The network control 310, under the control of a central control unit 316, stores the data supplied from the reception controls 306B-306B and terminal unit 202A into a file storage unit 318 in regular order. For this purpose, the network control 310 controls various channels and manages the loaded and unloaded conditions of the file. While the blocks 310 and 316 are illustrated in FIG. 3 as functionally independent blocks, they may be realized together by a microprocessor in the physical aspect. Apart from the function mentioned, the central control 316 performs various controls alloted to the central control system 300, as will be described later.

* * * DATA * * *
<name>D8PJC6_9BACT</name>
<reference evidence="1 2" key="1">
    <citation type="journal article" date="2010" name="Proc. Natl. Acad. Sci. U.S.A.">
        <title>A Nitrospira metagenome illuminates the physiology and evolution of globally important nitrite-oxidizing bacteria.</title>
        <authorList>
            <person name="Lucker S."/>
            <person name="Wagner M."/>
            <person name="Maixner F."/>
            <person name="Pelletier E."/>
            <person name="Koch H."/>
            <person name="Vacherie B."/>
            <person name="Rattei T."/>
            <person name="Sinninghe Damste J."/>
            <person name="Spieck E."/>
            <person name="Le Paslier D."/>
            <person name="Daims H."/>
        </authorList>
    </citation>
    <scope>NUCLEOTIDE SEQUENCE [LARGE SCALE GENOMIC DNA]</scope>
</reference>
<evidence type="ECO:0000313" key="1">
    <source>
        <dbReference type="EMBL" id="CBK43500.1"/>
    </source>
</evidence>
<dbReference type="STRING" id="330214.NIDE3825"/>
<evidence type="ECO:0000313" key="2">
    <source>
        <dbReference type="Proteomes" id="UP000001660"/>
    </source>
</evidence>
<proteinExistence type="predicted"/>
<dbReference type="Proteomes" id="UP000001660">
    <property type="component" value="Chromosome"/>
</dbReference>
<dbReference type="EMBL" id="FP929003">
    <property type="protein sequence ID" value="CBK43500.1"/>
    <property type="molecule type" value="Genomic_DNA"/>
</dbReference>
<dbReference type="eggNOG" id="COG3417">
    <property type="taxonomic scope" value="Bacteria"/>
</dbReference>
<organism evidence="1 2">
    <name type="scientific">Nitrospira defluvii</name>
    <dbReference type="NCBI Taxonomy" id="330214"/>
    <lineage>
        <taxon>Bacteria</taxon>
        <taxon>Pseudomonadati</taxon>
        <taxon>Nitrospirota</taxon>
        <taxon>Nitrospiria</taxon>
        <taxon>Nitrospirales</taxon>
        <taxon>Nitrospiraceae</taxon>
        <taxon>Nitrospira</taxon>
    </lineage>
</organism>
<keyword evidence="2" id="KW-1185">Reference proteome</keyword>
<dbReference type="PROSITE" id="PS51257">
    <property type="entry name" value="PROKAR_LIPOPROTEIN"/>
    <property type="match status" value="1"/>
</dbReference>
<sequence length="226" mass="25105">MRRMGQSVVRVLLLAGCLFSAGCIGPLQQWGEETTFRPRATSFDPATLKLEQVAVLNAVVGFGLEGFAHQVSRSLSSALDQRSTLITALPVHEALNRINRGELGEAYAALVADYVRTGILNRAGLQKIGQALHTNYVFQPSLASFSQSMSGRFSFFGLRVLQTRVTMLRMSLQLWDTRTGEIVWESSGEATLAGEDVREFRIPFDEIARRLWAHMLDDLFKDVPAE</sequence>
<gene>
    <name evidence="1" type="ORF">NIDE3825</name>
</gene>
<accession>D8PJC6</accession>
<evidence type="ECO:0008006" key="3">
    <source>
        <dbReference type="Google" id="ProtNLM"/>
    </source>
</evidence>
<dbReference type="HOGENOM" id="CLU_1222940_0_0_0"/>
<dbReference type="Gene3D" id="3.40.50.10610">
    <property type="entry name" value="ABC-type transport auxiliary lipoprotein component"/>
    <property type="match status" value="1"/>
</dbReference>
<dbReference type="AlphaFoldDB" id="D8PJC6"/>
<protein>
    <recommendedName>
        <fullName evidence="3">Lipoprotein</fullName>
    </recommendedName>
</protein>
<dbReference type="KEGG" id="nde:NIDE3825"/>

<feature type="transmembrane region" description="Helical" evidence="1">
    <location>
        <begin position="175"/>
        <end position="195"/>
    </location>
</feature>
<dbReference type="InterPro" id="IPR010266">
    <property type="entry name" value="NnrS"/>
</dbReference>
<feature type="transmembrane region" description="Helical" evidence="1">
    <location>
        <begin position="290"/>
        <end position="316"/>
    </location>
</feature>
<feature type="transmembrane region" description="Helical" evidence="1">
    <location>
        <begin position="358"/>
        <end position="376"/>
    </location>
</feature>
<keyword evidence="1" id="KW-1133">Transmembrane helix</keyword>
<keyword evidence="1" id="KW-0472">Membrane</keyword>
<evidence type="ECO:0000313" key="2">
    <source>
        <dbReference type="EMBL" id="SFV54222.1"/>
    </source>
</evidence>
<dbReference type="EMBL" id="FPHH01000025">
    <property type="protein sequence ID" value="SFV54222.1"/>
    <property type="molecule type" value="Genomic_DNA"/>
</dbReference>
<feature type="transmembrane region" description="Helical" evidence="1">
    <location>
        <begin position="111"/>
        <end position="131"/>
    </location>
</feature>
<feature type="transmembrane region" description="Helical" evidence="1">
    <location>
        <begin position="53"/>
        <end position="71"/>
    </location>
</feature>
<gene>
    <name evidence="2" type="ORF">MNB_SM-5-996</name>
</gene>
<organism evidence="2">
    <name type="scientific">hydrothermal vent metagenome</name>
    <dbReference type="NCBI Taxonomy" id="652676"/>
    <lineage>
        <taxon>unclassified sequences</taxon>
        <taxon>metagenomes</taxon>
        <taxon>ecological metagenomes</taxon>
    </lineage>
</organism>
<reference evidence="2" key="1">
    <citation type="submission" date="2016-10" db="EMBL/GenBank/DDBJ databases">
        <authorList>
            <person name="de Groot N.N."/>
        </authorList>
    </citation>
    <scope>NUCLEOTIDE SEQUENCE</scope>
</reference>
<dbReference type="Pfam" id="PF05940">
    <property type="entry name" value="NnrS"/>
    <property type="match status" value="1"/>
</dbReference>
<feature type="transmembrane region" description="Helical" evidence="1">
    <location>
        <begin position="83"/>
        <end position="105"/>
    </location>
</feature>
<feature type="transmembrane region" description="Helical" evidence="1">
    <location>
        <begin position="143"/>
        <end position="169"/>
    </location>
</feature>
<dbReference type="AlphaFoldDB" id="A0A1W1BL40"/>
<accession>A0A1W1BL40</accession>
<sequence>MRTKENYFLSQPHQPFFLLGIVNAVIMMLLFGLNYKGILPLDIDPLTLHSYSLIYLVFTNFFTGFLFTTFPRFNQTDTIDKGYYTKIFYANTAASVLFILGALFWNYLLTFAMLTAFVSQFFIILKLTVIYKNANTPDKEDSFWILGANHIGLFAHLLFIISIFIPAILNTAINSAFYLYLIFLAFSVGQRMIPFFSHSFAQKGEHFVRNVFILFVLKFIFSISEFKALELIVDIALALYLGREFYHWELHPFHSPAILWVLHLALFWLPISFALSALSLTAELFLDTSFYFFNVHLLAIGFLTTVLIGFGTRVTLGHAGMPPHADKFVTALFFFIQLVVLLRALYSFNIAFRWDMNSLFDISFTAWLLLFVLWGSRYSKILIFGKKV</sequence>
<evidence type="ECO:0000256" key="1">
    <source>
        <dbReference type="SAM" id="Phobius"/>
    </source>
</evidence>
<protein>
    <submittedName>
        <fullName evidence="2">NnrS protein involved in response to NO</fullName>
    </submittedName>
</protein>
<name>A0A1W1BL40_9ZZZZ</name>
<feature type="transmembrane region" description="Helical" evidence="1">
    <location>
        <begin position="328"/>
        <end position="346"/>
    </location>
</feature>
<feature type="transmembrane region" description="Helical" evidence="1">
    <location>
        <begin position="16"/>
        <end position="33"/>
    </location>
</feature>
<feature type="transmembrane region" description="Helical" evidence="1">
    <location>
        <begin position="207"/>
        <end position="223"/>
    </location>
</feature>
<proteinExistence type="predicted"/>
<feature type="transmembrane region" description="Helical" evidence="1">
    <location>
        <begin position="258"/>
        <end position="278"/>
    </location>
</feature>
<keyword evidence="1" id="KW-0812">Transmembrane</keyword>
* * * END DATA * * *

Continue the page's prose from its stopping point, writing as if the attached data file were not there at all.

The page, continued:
The file storage 318 is adapted to store an identification code of a panel 408 and object and exposure data corresponding to the panel 408. Preferably, the file storage 318 is comprised of a semiconductor memory. Because a semiconductor memory is volatile, a backup file 320 is employed in combination with the file storage 318 to prepare for a possible system down of the central control system 300 which would break up the data stored in the file storage 318. The backup file 320 may be constituted by a non-volatile large-capacity storage device such as a floppy disc device or a magnetic bubble memory, which is provided with redundancy to always copy the data stored in the file storage 318.